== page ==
Scoop is Woody Allen's second film with Scarlett Johansson, and it's a combo rom-com/murder mystery. It's also a nice little tribute to magic, something Allen has apparently had an interest in for quite some time. Oh eyah, and there's some supernatural elements too.
The story concerns the awkward but beautiful American journalism student Sondra,who is studying in England,and through some odd circumstances, comes into contact with the spirit of a recently deceased journalist. He gives her details about a scoop concerning a rash of serial killings, and his new information (if correct) could really blow the whole thign wide open and bring her much acclaim. Intrigued, Sondra enlists the help of a fellow American, a third rate magician named Sid aka The Great Splendini, to see if the dead journalist's lead, a super wealthy high society playboy really is true.
While investing their possible suspect, the usual stuff of drama and comedy, like falling in love happens, creating a complex mess of lies, shenanigans, and fun. I will admit that the film isn't all that original where the muder mystery is cincerned, and it pretty much ends how you think it will, but I didn't really mind it so much, because I found it very entertaining to watch Allen and Johansson go through the motions of playing detectives.
It comes off, and I mean this with the highest amount of respect and sincerity, like a neurotic cross between Scooby Doo and typical Woody Allen. The film is very light and not really all that significant, but it's quote entertaining, very fun, and well played.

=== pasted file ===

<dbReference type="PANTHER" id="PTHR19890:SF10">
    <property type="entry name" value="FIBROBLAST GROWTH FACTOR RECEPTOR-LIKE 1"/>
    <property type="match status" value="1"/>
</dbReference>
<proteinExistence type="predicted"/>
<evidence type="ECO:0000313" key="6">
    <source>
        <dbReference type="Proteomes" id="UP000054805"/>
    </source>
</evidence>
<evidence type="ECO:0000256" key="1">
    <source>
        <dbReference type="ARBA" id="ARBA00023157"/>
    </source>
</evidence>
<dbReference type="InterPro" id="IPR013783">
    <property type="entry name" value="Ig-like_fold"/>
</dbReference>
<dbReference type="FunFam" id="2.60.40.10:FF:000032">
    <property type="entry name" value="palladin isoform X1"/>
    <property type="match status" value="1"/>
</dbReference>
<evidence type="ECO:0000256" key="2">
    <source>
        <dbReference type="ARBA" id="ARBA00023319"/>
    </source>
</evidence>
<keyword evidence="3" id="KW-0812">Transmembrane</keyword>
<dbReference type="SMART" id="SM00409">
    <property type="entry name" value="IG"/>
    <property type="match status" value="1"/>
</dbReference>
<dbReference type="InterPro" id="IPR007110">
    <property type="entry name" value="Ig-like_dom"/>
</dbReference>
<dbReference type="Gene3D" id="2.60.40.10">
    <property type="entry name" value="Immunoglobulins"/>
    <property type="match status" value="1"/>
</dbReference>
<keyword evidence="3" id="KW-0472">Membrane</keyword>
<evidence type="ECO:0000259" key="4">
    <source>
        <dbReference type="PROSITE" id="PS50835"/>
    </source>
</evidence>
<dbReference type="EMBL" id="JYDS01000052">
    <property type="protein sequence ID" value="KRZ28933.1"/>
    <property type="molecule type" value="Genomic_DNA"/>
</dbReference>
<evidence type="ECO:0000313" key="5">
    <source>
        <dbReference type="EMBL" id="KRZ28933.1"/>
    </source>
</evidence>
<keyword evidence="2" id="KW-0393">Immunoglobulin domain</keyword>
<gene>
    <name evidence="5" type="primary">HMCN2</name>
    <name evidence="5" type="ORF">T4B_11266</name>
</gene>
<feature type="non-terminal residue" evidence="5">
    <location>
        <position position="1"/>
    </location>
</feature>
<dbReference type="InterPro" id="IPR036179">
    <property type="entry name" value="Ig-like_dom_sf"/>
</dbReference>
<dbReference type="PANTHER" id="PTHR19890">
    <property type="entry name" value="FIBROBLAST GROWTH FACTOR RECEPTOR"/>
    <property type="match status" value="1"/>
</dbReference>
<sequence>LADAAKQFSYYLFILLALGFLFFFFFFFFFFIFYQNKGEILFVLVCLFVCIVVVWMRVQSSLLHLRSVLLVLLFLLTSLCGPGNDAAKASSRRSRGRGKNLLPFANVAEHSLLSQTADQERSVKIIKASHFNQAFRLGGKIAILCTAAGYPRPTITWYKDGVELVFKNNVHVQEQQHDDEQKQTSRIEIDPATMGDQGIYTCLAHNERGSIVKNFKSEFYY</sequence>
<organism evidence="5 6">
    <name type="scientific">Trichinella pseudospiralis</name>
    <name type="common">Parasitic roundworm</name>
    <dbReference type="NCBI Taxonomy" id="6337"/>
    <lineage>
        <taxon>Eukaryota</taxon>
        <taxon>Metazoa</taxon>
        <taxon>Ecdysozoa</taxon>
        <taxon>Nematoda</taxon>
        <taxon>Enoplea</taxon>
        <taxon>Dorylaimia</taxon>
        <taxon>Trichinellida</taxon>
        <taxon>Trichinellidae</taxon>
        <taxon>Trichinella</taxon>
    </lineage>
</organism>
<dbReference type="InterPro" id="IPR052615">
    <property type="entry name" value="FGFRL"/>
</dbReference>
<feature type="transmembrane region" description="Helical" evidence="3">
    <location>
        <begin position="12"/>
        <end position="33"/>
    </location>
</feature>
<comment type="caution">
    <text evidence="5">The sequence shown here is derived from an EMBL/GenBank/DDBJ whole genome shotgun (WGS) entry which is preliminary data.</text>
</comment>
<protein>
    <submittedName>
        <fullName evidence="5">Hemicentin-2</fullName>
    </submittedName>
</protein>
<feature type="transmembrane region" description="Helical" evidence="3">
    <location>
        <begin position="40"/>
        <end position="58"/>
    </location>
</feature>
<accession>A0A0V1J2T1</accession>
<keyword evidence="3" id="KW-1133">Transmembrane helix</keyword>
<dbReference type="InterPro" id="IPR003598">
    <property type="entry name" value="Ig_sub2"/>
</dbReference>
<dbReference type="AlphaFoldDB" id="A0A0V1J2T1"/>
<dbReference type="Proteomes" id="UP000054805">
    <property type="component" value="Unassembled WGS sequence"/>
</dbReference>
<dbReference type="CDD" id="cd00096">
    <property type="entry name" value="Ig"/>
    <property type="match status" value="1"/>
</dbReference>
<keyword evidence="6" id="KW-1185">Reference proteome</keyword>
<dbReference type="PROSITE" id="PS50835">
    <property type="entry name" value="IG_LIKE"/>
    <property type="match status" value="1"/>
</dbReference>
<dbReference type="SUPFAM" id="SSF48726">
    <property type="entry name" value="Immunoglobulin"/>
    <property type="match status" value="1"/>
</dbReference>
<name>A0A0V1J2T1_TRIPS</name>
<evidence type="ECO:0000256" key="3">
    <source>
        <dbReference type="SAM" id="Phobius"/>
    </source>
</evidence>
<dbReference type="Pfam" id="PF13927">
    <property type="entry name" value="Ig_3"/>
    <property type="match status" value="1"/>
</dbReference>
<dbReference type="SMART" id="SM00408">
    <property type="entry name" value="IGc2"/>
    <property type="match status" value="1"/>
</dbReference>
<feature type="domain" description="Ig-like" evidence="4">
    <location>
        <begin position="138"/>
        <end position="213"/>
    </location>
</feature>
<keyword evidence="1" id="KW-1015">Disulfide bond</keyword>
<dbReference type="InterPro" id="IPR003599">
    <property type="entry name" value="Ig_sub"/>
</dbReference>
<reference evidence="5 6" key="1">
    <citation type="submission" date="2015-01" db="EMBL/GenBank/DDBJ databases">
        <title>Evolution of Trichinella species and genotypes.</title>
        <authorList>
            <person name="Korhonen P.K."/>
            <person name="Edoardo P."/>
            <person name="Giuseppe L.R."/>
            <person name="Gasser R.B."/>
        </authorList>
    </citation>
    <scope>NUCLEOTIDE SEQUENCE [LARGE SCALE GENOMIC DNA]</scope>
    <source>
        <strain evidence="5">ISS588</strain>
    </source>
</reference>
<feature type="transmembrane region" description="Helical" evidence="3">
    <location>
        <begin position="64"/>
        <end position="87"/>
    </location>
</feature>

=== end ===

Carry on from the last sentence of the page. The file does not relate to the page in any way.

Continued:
Allen is typical Allen, and, even though he's no longer groundbreaking with his schtick, he's still endearing. Johansson is fun and plucky as Sondra, and I can see why she's been somewhat of a potential muse for Allen over the past decade. Huge Jackman is quite good as the suave playboy Peter, but for me, I really enjoyed seeing Ian McShane as the deceased journalist Joe Strombel. His interactions in the afterlife are a joy, and it's just fun seeing him trade banter with a writer like Woody.
This is a nice little romp, but it's best looked at as a lazy afternoon watch sort of thing. It would probably help if you're a diehard of someone in the cast too. Being that I am, I found the film rather agreeable, even though I wouldn't have minded something more substantial. It's got good classical music typical of Woody's films, a few sequences that are, cinematically speaking, not bad, and of course Woody's typical humor and charm.
All in all, it's okay, but like I said, you probably should only see this if you're really a completist or a die hard.